Excavations in Liang Bua, a limestone cave on the Indonesian island of Flores. Smithsonian Digitization Program Office Liang Bua Team
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The ‘hobbits’ were extinct much earlier than first thought
Thomas Sutikna : PhD candidate in archaeological science, University of Wollongong
Matthew Tocheri : Canada Research Chair in Human Origins, Lakehead University
Richard ‘Bert’ Roberts : ARC Australian Laureate Fellow, University of Wollongong
New discoveries at the Indonesian cave site of Liang Bua are changing the way we look at the mysterious Homo floresiensis – known as “hobbits” because of their short stature.
We originally believed these hobbits disappeared around 12,000 years ago, but it appears they may have actually died out long before this, around 40,000 years earlier. Research published in Nature today shows they used the cave between 190,000 and 50,000 years ago.
The finding, by ourselves and a team of international researchers, puts the disappearance of Homo floresiensis at around the same time that modern humans (Homo sapiens) first spread through the region and reached Australia.
But whether these two species of hominin (primates more closely related to modern humans than to living apes) ever interacted, and our ancestors can be blamed for the hobbits’ demise, remain open questions until direct evidence is found placing modern humans at the scene.
At present, the earliest evidence for modern humans on Flores is just 11,000 years old.
The original discovery of Homo floresiensis was made back in September 2003, in the fading light of an archaeological excavation on the Indonesian island.
The skeletal remains of this primitive, small-brained and diminutive hominin were found buried six metres below the ground surface at Liang Bua, an impressive limestone cave in the island’s western highlands.
In the same deposits as the remains of this new species were stone artefacts and the remains of pygmy elephant (Stegodon), giant marabou stork, vulture and komodo dragon.
Samples of charcoal and sediment were collected for radiocarbon and luminescence dating. The resulting age estimates of just 18,000 years ago for the type specimen – i.e. the specimen that is used to name the species – of the hobbit, known as LB1, sent shock waves through the paleoanthropological community.
Fragmentary remains of other individuals were found in layers then thought to be deposited as recently as 12,000 years ago.
The tiny hominin presented us with puzzles aplenty. It has an appearance most similar to fossil human species that lived in Africa and Asia between one and three million years ago.
So how and when did this species or its ancestors get to this remote island? And how did it apparently manage to survive on Flores for 40,000 years after the first Australians had already passed through this island archipelago?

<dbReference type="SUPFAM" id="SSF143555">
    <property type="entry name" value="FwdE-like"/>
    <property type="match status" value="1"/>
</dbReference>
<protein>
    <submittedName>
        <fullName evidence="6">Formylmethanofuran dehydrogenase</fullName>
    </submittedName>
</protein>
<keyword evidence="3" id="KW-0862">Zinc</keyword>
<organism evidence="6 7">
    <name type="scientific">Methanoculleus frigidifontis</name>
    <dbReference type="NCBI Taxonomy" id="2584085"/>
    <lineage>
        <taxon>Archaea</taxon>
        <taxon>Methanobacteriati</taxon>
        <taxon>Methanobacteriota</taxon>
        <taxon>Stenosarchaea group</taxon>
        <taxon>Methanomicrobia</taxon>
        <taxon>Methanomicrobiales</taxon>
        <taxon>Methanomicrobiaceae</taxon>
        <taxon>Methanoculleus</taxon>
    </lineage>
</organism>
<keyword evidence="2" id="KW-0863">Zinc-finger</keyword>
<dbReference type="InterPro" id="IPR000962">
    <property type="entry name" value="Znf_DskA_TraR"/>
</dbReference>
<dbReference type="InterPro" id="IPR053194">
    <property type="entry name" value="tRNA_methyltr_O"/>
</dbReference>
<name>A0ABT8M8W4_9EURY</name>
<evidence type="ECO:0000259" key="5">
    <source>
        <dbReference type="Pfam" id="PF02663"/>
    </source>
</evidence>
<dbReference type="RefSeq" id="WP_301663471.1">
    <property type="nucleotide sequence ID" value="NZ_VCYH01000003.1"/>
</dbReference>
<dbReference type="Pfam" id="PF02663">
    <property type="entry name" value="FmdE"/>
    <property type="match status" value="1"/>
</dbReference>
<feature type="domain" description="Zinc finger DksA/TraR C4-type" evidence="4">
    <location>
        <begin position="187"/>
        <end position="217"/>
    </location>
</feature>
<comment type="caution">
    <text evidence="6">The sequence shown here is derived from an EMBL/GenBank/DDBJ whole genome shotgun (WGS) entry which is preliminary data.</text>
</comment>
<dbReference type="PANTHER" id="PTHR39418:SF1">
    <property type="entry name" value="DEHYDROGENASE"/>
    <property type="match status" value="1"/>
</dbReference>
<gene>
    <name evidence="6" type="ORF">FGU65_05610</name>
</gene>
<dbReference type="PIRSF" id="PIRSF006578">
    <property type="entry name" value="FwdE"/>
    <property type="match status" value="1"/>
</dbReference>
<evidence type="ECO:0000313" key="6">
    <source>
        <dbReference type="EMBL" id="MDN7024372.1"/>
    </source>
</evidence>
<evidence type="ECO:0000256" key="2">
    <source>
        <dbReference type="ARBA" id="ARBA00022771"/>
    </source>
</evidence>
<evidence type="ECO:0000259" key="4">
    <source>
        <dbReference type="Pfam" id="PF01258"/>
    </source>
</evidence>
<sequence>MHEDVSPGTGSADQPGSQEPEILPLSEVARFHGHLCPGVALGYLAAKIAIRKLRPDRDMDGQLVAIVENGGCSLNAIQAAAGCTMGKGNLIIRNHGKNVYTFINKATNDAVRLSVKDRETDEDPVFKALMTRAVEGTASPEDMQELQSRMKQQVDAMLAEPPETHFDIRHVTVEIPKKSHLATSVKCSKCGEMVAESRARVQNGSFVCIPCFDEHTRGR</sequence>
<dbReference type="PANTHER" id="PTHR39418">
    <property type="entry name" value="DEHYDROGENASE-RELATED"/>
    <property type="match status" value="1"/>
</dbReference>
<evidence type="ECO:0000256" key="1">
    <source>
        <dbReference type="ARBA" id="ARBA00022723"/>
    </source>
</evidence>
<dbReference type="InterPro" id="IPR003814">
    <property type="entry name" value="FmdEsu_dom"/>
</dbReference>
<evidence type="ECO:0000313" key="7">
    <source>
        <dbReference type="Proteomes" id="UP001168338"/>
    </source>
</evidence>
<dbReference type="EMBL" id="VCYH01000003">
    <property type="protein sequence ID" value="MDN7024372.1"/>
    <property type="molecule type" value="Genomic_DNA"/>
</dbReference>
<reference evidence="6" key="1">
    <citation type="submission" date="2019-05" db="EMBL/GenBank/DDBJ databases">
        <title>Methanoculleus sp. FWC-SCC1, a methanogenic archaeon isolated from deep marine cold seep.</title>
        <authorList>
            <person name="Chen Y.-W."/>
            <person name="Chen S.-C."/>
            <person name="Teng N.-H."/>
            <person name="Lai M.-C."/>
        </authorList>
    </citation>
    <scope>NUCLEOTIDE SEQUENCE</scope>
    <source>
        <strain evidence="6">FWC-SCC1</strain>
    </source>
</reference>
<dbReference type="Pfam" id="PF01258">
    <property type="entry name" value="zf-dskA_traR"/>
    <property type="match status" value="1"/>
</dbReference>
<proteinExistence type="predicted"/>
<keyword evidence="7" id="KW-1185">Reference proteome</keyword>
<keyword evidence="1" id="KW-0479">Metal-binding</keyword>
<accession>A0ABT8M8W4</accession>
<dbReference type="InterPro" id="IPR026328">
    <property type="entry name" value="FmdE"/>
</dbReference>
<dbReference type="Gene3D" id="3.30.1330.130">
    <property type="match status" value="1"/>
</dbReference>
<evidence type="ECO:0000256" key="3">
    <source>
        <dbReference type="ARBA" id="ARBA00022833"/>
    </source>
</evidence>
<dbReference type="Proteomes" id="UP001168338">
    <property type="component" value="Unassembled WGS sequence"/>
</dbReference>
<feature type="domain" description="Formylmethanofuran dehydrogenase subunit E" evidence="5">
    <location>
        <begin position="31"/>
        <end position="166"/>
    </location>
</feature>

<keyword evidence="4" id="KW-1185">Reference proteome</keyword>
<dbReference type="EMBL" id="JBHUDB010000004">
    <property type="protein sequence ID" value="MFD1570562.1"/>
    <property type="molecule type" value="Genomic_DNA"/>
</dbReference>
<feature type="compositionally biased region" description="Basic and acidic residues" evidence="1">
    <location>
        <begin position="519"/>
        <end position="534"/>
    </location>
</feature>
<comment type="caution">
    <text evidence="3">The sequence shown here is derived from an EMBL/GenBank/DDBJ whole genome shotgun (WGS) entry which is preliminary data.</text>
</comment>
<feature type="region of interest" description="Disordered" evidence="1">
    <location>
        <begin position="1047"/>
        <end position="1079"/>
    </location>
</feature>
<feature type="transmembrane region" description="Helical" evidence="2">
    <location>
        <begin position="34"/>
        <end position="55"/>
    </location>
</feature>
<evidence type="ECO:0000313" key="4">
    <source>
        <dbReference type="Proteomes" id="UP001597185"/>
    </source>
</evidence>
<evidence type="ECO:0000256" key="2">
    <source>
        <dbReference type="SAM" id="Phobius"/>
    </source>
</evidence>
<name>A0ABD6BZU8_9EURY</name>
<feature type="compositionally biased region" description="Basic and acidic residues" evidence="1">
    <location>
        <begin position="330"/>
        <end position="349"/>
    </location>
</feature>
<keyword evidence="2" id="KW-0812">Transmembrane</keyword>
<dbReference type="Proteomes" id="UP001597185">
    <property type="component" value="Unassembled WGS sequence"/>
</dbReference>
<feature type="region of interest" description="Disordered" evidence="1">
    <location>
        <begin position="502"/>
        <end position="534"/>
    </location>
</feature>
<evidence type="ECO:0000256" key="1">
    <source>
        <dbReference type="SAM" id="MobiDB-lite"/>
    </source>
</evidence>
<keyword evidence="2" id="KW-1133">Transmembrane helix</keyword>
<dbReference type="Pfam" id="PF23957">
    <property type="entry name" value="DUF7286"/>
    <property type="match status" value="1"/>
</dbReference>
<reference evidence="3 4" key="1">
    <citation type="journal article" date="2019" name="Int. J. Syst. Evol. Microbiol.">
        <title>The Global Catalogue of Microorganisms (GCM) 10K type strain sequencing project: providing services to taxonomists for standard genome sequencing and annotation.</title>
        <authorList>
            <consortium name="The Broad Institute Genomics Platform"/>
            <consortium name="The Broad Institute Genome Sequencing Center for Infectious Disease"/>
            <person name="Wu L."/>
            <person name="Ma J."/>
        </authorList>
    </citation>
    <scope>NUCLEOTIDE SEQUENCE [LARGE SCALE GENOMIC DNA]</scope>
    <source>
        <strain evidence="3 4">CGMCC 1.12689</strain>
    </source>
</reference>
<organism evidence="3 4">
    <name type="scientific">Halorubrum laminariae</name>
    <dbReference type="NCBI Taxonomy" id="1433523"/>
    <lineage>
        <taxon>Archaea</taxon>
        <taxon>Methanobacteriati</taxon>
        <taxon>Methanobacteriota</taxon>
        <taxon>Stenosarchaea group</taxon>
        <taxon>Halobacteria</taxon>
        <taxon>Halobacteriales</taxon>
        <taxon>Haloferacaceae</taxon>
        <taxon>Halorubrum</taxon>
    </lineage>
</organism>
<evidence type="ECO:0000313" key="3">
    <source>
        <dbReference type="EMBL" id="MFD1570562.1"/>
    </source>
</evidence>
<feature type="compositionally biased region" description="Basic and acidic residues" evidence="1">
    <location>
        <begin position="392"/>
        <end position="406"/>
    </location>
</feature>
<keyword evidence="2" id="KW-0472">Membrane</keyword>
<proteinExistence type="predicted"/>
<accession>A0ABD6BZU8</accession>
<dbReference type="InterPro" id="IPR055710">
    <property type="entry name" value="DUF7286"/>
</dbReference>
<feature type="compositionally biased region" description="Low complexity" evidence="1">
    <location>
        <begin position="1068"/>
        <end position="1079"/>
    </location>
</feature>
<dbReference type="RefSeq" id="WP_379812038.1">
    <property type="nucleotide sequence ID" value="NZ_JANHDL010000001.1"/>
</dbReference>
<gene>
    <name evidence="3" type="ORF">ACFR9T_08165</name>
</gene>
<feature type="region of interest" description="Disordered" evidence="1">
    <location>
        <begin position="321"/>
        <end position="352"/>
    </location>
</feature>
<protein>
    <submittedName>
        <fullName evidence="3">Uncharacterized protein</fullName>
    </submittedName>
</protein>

Elsewhere in the world, first contact of a native fauna with modern humans usually ends badly for the endemic animals. Not so, it seemed, with the hardy hobbits.
The revision in the last-appearance age for Homo floresiensis is the culmination of eight further years of painstaking excavation and study of the cave deposits at Liang Bua by many of the same researchers involved in the original discovery.
The key breakthrough has been the recognition of a major break in the deposit of the sedimentary layers – a “stratigraphic unconformity” – immediately above LB1 as a result of one or more erosional events in the past.
As the excavations were extended each year, it became increasingly clear that all of the skeletal remains of Homo floresiensis, and the stone tools made by the hobbits, came from a large remnant pedestal of deposit that accumulated between 190,000 and 50,000 years ago.
At the location of LB1, the hobbit-bearing deposits are truncated by a steeply sloping surface, which is capped by sediments that accumulated only in the last 20,000 years. It was those sediments that had been inadvertently dated in the original study.
We now know that the stratigraphic sequence at Liang Bua is far more complex than had originally been thought. So, can we be confident in our new interpretation of the stratigraphy and chronology for the home of the hobbit? We think so.
By excavating more of the cave deposits in the past decade, we have added many new pieces to the jigsaw puzzle of how the site has formed. This results in a vastly improved picture of what was deposited where, when and how in the cave.
We have also used a range of new dating techniques, some of which were not available in 2003. As with technical developments in other fields of science, such as ancient DNA, time has also marched on with improvements to geochronology methods.
For example, the bones of LB1 and two other hobbits were dated using the latest uranium-series methods, while the associated sediments were dated using infrared stimulated luminescence procedures that were developed only in 2011.
These and other dating techniques, including radiocarbon, thermoluminescence and argon dating, provide a new, more robust chronology for Liang Bua and the prehistoric hominins that used this cave in the past.
What next for the hobbit?
There are still many chapters of hobbit history to be written.
When did the ancestors of Homo floresiensis first arrive on Flores and what did they look like? When did hobbits finally go extinct, and did modern humans play any role in their downfall?
Liang Bua still holds many secrets, but a single site can provide only a snapshot in time.
So the search is on for more hobbit sites, spanning a wider geographic area, both on Flores and elsewhere in the Indonesian archipelago. A decade from now, we hope to have found many more pieces of this prehistoric puzzle in human evolution.
The article was originally published on The Conversation